ISBN : 9780190258849
Early Americans have long been considered "A People of the Book" Because the nickname was coined primarily to invoke close associations between Americans and the Bible, it is easy to overlook the central fact that it was a book-not a geographic location, a monarch, or even a shared language-that has served as a cornerstone in countless investigations into the formation and fragmentation of early American culture. Few books can lay claim to such powers of civilization-altering influence. Among those which can are sacred books, and for Americans principal among such books stands the Bible. This Handbook is designed to address a noticeable void in resources focused on analyzing the Bible in America in various historical moments and in relationship to specific institutions and cultural expressions. It takes seriously the fact that the Bible is both a physical object that has exercised considerable totemic power, as well as a text with a powerful intellectual design that has inspired everything from national religious and educational practices to a wide spectrum of artistic endeavors to our nation's politics and foreign policy. This Handbook brings together a number of established scholars, as well as younger scholars on the rise, to provide a scholarly overview-rich with bibliographic resources-to those interested in the Bible's role in American cultural formation.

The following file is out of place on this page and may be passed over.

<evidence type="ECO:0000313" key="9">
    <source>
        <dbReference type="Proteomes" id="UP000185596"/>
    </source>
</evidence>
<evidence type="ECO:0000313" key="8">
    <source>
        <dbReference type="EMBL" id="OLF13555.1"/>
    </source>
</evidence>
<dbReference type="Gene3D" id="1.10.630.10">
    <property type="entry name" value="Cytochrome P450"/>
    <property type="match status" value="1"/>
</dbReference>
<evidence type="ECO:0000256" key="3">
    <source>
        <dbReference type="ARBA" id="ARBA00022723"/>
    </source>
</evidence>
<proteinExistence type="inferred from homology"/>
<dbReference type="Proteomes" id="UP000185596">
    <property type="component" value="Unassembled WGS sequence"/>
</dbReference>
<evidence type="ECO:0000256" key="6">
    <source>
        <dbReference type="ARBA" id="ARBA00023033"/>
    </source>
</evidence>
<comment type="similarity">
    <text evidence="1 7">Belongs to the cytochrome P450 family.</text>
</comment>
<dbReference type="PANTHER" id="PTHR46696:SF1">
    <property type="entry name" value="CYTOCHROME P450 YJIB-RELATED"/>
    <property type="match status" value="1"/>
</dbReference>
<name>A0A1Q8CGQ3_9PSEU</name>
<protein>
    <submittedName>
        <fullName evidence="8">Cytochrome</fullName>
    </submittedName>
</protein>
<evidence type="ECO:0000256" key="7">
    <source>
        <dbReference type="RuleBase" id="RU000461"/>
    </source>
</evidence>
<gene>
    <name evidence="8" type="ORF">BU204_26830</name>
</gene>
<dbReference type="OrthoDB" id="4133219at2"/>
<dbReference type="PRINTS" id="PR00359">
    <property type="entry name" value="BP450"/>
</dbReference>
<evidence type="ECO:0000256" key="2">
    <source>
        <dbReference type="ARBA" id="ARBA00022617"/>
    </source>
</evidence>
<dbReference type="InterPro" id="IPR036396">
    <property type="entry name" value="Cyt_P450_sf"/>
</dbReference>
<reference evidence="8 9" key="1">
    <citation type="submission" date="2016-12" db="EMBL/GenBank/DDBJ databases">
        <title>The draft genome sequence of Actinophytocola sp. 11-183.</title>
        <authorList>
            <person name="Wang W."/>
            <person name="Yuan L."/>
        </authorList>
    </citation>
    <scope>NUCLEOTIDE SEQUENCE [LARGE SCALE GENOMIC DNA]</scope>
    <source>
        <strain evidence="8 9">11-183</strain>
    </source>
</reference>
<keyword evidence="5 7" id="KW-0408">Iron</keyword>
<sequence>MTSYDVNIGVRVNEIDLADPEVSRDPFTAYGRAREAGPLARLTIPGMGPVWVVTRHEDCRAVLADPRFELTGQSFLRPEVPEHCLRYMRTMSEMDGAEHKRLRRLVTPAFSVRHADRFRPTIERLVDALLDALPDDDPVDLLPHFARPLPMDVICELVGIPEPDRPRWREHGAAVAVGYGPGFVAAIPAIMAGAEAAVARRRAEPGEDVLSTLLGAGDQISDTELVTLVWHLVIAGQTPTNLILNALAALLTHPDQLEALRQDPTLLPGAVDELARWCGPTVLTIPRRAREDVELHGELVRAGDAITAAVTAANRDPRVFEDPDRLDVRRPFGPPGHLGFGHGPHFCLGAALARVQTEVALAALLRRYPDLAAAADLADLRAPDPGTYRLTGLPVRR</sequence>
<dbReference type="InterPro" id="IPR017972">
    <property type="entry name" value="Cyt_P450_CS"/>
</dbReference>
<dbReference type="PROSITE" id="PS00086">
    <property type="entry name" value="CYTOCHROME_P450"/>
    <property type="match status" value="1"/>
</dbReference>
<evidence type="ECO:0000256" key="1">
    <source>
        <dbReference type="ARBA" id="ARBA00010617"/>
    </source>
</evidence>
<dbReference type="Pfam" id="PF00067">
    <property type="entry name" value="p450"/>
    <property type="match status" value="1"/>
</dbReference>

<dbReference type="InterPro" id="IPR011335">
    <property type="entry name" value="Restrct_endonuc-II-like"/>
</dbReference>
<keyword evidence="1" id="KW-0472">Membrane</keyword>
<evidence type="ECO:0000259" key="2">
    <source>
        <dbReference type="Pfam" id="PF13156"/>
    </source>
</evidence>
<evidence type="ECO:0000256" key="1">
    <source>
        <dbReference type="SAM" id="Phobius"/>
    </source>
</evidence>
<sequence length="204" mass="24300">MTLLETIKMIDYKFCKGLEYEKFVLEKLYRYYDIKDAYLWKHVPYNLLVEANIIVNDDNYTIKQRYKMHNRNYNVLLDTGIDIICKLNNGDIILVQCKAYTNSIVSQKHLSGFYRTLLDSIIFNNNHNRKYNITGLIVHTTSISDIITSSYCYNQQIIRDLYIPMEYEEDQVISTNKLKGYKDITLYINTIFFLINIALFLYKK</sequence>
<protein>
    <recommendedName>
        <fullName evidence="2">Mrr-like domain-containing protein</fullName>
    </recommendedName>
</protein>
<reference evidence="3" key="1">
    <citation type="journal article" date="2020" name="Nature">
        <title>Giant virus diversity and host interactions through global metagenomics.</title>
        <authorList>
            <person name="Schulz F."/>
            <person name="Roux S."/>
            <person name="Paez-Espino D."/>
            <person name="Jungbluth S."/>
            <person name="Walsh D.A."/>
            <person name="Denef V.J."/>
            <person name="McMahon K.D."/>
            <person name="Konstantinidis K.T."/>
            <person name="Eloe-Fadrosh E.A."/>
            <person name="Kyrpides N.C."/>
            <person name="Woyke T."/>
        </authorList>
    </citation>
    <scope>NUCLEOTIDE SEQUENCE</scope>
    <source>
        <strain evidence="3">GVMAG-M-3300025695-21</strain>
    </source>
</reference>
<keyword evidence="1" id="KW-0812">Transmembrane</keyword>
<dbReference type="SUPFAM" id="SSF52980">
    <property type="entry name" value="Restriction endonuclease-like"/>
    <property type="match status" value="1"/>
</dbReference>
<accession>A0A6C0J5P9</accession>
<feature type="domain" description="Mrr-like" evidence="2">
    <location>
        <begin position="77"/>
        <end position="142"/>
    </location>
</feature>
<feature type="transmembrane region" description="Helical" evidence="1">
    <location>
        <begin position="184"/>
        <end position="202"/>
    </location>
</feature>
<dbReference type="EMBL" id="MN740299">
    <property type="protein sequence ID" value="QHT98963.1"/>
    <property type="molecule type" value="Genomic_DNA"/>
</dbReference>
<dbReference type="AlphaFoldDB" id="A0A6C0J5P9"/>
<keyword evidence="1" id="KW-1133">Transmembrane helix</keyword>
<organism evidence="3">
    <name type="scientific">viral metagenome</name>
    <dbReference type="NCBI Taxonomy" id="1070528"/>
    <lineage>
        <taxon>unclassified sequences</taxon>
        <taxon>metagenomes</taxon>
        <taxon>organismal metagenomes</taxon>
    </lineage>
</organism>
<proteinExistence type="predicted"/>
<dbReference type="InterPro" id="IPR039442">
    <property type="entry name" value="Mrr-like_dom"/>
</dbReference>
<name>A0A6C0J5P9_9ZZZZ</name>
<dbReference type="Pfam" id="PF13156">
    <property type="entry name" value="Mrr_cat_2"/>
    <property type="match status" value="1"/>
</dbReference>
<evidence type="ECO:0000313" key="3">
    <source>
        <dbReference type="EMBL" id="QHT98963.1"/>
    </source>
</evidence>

Acknowledgments; Contributor Biographies; Introduction; Paul C. Gutjahr; Part I: Bible Production ; 1. Protestant English-Language Bible Publishing and Translation; Paul C. Gutjahr; 2. American Children's Bibles; Russell W. Dalton; 3. Native American Bible Translations; Linford D. Fisher; 4. Bible Bindings and Formats; Seth Perry; Part II: Biblical Interpretation and Usage; 5. Seventeenth-Century Biblical Interpretation; Robert E. Brown; 6. Eighteenth-Century Biblical Interpretation; Jan Stievermann; 7. Nineteenth-Century Biblical Interpretation; Mark Noll; 8. Twentieth- and Twenty-First-Century Biblical Interpretation; Daniel J. Treier and Craig Hefner; 9. The Bible in the Electronic Age; John B. Weaver; 10. The Bible and Feminist Interpretation; Claudia Setzer; 11. The Bible and American LGBT Interpretation; Teresa J. Hornsby; 12. The Bible and African American Culture; Abraham Smith; 13. The Bible and Creationism; Susan L. Trollinger and William Vance Trollinger, Jr.; 14. The King James Only Movement; Jason A. Hentschel; 15. The Bible and the Sermonic Tradition; Dawn Coleman; Part III: The Bible in American History and Culture; 16. The Bible and American Education; Suzanne Rosenblith and Patrick Womac; 17. The Bible in American Law; Daniel L. Dreisbach; 18. The Bible in American Politics; Daniel A. Morris; 19. The Bible and Slavery; Emerson Powery; 20. The Bible and Sports; Jeffrey Scholes; 21. The Bible and the Military; Ed Waggoner; 22. The Bible and the Founding of the Nation; Eran Shalev; 23. The Bible in the Civil War; Paul Harvey; 24. The Bible and the Religious Right; Rebecca Barrett-Fox; 25. The Bible and Environmentalism; Calvin B. DeWitt; Part IV: The Bible and the Arts; 26. The Bible and Art; Kristin Schwain; 27. English Cinema and tThe Bible and Cinema; William D. Romanowski; 28. The Bible and Literature; Shira Wolosky; 29. The Bible and Graphic Novels and Comic Books; Andrew T. Coates; 30. The Bible and Music; Jason C. Bivins; 31. Performing the Bible; James S. Bielo; Part V: The Bible and Religious Traditions; 32. The Bible and Judaism; Jonathan D. Sarna; 33. The Bible and Catholicism; Donald Senior; 34. The Bible and Orthodox Christians; A. G. Roeber; 35. The Bible and the Mainline Denominations; Elesha Coffman; 36. The Bible and Evangelicalism; John G. Stackhouse, Jr.; 37. The Bible and Fundamentalism; Randall J. Stephens; 38. The Bible and Pentecostalism; Michael J. McClymond; 39. The Bible and Mormonism; David Holland; 40. The Bible and Seventh-Day Adventists; Nicholas Miller; 41. The Bible and Jehovah's Witnesses; Michael J. Gilmour; 42. The Bible and Christian Scientists; Michael W. Hamilton